Thursday, July 09, 2009

What is 'Spiritual Formation'?

Today I was bombarded by this term 'spiritual formation' since 8am in the morning until 5.30pm just now. And I expect this bombarding to continue for the next few years.

During this morning's briefing on the academic requirement and expectation, Simon Chan said that theological students must learn how to see their academic studies as part of their spiritual formation. For eg. being punctual at classes and in submitting our assignments contribute to our spiritual formation.

And later on at the chapel, Andrew Peh gave a more thorough treatment on what 'spiritual formation' means. He referred from TTC's Spiritual Formation and Community Living Handbook,

"The goal of spiritual formation is the glory of God the Father. The content and shape of spiritual formation is Christlikeness. The author of spiritual formation is the Holy Spirit. The basis for spiritual formation is the Word of God. The context of spiritual formation is Community living at TTC, in the church and the world. The means of spiritual formation are spiritual disciplines and redemptive relationships. The subject of spiritual formation is the total person." (Bold removed, p.2)

As vague as some 17th century creeds.

Anyway some clear tangible examples were given. These activities contribute to spiritual formation:

  • No plagiarism.

  • Be punctual at events.

  • Be engaging in classes.

  • Participate in family group.

  • Submit assignments on time.

  • The field education (internship and visitation to other organization).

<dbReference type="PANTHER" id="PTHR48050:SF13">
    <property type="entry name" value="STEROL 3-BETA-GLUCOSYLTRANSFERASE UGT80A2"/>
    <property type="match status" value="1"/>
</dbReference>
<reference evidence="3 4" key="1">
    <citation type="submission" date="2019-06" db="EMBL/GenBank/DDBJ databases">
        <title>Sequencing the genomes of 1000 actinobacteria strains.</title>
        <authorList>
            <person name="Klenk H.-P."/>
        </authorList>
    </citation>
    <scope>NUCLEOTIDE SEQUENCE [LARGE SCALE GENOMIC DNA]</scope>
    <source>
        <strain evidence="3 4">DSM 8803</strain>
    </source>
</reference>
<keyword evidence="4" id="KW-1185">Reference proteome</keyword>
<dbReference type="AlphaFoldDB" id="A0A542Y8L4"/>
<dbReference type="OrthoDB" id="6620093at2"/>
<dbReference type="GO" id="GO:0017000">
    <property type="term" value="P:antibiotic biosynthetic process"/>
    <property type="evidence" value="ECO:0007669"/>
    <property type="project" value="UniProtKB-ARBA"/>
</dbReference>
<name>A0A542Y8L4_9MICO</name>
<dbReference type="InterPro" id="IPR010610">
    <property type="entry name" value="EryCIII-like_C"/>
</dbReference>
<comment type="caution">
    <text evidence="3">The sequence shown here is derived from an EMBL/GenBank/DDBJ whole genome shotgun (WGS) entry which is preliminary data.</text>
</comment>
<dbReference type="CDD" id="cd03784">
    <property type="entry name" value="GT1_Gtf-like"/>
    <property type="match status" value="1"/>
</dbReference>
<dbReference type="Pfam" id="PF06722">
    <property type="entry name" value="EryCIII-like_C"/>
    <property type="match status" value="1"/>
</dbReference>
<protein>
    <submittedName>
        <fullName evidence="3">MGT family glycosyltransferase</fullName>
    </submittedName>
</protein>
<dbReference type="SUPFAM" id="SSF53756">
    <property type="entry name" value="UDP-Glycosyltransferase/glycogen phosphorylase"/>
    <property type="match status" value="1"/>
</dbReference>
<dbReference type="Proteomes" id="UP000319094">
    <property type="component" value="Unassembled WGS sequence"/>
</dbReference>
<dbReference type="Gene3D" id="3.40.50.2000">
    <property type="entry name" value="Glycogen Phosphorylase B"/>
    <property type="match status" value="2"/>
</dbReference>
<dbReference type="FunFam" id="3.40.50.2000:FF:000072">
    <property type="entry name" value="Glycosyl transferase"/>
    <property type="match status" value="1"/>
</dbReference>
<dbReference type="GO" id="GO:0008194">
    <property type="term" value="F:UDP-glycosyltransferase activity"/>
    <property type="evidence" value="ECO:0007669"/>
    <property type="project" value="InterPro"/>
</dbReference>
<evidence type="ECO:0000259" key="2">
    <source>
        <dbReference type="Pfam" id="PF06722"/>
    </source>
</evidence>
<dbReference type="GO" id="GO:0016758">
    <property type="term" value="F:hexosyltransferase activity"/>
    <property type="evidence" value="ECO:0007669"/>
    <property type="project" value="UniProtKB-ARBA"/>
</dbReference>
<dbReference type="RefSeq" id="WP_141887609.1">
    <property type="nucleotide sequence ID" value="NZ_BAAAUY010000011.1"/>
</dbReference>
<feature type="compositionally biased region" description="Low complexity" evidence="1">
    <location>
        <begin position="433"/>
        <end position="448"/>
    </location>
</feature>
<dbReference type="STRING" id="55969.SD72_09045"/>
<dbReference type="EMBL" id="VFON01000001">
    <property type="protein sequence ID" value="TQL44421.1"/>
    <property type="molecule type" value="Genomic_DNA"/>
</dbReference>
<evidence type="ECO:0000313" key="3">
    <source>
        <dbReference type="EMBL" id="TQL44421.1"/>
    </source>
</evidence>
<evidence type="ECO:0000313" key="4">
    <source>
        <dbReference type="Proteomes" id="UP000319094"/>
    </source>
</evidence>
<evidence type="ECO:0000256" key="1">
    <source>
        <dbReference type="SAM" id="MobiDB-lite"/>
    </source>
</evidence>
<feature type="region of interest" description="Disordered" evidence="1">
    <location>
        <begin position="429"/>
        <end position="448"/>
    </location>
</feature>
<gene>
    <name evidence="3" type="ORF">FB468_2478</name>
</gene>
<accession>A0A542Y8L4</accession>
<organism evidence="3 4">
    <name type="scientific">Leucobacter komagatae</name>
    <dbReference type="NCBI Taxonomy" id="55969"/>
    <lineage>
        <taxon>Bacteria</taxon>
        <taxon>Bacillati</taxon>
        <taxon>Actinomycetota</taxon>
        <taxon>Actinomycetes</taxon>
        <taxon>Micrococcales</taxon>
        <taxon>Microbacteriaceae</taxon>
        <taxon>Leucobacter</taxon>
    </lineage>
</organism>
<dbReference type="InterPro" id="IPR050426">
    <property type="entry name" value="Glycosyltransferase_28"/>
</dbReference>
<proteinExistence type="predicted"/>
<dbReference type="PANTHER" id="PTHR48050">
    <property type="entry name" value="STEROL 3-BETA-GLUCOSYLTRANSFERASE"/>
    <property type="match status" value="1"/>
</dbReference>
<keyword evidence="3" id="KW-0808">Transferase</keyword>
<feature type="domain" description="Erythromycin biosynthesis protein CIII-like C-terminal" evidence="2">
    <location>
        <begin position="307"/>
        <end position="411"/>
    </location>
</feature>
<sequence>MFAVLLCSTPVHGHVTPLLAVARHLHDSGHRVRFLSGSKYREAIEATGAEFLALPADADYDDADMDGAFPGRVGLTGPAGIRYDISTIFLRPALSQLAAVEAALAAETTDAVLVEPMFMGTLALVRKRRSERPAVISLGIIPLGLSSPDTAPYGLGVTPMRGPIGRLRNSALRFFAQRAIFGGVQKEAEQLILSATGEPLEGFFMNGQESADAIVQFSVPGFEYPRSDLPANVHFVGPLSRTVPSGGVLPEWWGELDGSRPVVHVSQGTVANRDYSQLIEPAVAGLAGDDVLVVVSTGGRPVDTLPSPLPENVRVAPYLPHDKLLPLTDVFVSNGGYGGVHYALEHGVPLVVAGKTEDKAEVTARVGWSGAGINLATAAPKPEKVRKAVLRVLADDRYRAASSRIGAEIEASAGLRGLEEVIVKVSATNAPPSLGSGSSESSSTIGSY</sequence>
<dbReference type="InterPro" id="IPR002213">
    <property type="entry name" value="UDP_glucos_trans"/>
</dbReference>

• Participate in College Retreat.

  • Regular quiet time.

  • Join study/discussion group.

  • Journaling (my language: blogging).

  • Submitting Medical Certificate or Leave of Absence to the Registrar and Dean of Studies respectively if unable to attend any classes.

In summary, Andrew listed 4 major words that include all that contribute to spiritual formation:

  • Presence. (Given examples are all TTC's activities)

  • Participation. (Given examples are all TTC's activities)

  • Punctuality. (Given examples are all TTC's activities)

  • Practice. (Given examples are all TTC's activities)

So from the whole presentation, I perceive that spiritual formation is just doing everything according to an institution, as long as we think that it is for the glory of God, etc, etc.

Now I realize that corporate organizations across all the various industries out there, including public schools, have great spiritual formation programs for their staffs and clients. Seems like I'm in good hand. And seems like my spirit will have a wonderful time being formed.

On a more serious note. In ridding off the distinction between 'spiritual' and 'non-spiritual', what are left are only two conclusions:

  • Everything is spiritual, or

  • Everything is non-spiritual.

Think about it. Both consequences flatten everything, and hence making distinction and recognition impossible. In the case that everything is spiritual, then even my staring blankly at the mobile phone next to my laptop is an exercise contributing to my spiritual formation. And squashing the tiny bug that is resting on one of the book is also an spiritual exercise.

Is 'spiritual formation' merely a sort of merged disciplined living with many other meaningless deeds baptized in religious rhetorics?

On the other hand, does that also means if I am not punctual to attend classes or don't want to attend some of TTC's events, my spirit is deforming? That's what the rhetorics hint at.

1 comment:

Kyle said...

Thanks for this. Interesting. What are your thoughts about the passage your quoted? It seemed to divide up the Trinity quite a bit - in other words - I'm not so sure that the Spirit is just off forming us and the Son is merely passive in the affair. The "means" language is equally curious, not wrong, but as you said, a little too vague to be helpful. Have you seen the new "A Call to Spiritual Formation" document put out in the States? I did a series of posts on it at It might be a little more what you are looking for - although, as I argued - not without its own drawbacks.